BULLHEAD CITY — A local girl opened her heart and her mind after deciding to do something worthwhile for about a dozen homeless people on Christmas morning.
Za’Mayah Williams, 7, provided about a dozen people at Community Park with gifts of food and other essentials.
Shortly after Thanksgiving, Za’Mayah brought up the idea of somehow helping homeless people as her family was preparing to leave for work and school one morning. The first-grader attends Diamondback Elementary and her favorite subject is mathematics, said Tasha Davis, her grandmother.
The family created a flyer that was circulated online, at their church and in the community. Beneath a photograph of a smiling Za’Mayah was an explanation about what she wanted to do: “Present the homeless with the gift of love.”
She ponied up her birthday money to buy some things and offered to forgo gifts this year, if necessary, to finance her plan. Davis said her granddaughter always prays for the homeless.
“This year I decided it was better to give than to receive; so, I decided instead of receiving gifts I want to bless someone less fortunate,” the flyer stated.
She asked for donations and included a list of things needed for the two different types of gift bags. Some of the items sought were shampoo, soap, conditioner, deodorant, lotion, lip balm, washcloths, a variety of non-perishable foods, bottled water, packs of instant coffee, anti-bacterial wipes, socks, T-shirts, warm scarves and knit hats.
The family had received some blankets and jackets as well and offered them to anyone in the park who wanted them.
Za’Mayah was a bit cold but ready to get started once she arrived at Community Park before 8 a.m. on Christmas morning. The girl’s father, Arlandis Williams, and Davis brought her and the gift bags. Davis made sure her granddaughter was sufficiently warm by pulling down her shirt and zipping up her jacket. The white trim of a red Santa hat peeped out from under the hood of the little girl’s coat. Her tiny braids were decorated with colorful, flower-shaped hair accessories. She was smiling.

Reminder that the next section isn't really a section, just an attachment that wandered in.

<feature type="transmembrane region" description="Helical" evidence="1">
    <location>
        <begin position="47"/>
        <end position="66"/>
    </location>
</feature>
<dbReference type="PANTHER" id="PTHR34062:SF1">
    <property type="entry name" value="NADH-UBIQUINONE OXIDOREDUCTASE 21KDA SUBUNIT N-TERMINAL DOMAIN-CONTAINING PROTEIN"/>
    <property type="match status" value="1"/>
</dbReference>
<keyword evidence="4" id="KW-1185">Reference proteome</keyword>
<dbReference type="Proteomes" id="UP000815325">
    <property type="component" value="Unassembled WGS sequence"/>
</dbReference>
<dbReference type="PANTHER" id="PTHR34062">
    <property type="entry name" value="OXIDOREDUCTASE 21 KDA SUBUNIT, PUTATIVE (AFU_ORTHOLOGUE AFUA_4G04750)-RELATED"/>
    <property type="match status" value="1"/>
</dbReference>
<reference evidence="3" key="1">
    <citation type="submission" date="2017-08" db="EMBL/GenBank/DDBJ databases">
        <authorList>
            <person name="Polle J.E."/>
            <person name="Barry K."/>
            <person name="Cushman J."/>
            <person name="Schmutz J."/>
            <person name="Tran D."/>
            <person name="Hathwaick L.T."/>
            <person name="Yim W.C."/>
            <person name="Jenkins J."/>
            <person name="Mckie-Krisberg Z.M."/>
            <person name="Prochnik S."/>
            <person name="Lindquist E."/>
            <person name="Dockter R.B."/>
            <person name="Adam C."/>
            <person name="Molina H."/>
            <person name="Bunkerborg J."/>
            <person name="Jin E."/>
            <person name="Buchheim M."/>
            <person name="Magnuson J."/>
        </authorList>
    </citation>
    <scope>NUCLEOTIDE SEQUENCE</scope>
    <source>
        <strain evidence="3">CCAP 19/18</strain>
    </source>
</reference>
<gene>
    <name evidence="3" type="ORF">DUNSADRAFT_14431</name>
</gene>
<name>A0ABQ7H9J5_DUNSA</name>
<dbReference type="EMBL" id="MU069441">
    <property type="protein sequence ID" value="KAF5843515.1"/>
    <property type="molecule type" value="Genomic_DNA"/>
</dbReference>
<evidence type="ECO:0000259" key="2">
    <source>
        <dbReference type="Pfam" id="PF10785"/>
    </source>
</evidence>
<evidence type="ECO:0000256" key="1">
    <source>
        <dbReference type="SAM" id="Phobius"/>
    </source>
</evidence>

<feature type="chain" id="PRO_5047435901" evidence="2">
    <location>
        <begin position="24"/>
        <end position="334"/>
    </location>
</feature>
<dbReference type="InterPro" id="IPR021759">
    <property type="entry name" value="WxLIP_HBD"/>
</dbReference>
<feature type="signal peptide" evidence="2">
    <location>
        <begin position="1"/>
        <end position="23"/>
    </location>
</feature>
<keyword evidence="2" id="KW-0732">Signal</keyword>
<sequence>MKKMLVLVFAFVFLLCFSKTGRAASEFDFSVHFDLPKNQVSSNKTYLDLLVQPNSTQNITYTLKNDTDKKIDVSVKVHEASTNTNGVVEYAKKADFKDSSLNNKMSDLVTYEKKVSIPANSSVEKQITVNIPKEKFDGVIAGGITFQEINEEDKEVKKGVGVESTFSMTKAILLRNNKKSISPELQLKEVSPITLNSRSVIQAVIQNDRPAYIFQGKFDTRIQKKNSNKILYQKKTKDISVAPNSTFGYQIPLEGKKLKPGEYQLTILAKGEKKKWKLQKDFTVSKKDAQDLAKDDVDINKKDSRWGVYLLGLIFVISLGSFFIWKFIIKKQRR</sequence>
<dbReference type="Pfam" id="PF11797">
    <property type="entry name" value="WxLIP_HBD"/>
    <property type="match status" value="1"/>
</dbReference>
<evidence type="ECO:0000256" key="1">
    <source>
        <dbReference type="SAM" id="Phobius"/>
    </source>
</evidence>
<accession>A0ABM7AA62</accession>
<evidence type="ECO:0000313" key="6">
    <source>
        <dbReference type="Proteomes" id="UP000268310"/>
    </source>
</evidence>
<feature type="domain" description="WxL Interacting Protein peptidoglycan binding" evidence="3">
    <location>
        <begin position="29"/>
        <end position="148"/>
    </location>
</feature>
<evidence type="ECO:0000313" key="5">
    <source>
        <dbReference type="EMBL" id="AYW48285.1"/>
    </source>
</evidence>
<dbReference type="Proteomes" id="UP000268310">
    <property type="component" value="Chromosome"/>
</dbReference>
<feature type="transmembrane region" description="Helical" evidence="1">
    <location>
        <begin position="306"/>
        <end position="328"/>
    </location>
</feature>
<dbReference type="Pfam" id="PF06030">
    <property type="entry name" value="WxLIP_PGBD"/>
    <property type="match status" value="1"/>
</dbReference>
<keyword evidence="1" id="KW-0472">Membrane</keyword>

Williams and Davis took turns holding a mobile phone to capture a live feed of the experience and send it through Facebook to family and friends. Costella Brown, a friend of the family, also helped give out the carefully packed resealable bags.
Camping isn’t allowed within city limits but there were some homeless people who had slept nearby in their cars. They were in the park as the sun came up. It was brisk morning with a temperature in the mid-40s. A couple of the men were keeping warm with a fire in one of park’s barbecue grills. Someone had brought a small Christmas tree and it sat atop a picnic table.
Even with her father and grandmother next to her, the little girl became a bit reserved as she walked up to the men and introduced herself.
“Hi, my name is Za’Mayah,” she said.
The men greeted her and the rest of the group. Davis explained that they were there to bring them some gifts for Christmas and invited them to come down to their car so they could hand them out.
Everyone made the short walk to the parking lot and Za’Mayah handed out the gift bags.
One woman sleeping in her car told the family about how she had recently been baptized. One of the men was wearing a Cleveland Browns jacket; he explained that he wasn’t a fan of the team but that it had been given to him so he could stay warm.
Za’Mayah became a bit more talkative as the gift-giving continued.
Gift bags containing food were filled with such things as dry ramen soup, power bars, something sweet such as applesauce or pudding, some protein like Vienna sausages, and packets of coffee and a juice box. There were heavy disposable cups included from which to drink more than once before ultimately throwing them away.
Bags also contained greeting cards from Za’Mayah. Either she or one of the adults handed out the bags to each person. When someone noticed a person in the park they hadn’t spotted earlier, they were beckoned. Once or twice, Za’Mayah and her father walked hand-in-hand toward the people and offered them gifts.
Williams said that he was thrilled that his daughter wanted to give the gifts. He said his own father was community-minded and did such things as hold toy drives and cook big meals to serve people down on their luck.
Her father and grandmother will be keeping some spare gift bags in their vehicles to give out if they see people around the community who might need them. Other items will be given over to The Guardian Foundation.
Za’Mayah is likely to be out in the park again soon with members of the Guardian Foundation. And Davis, who has helped raise her granddaughter since the child was a baby, will be out there with her.
As they were getting into the car, Za’Mayah said that such gift giving “feels good.”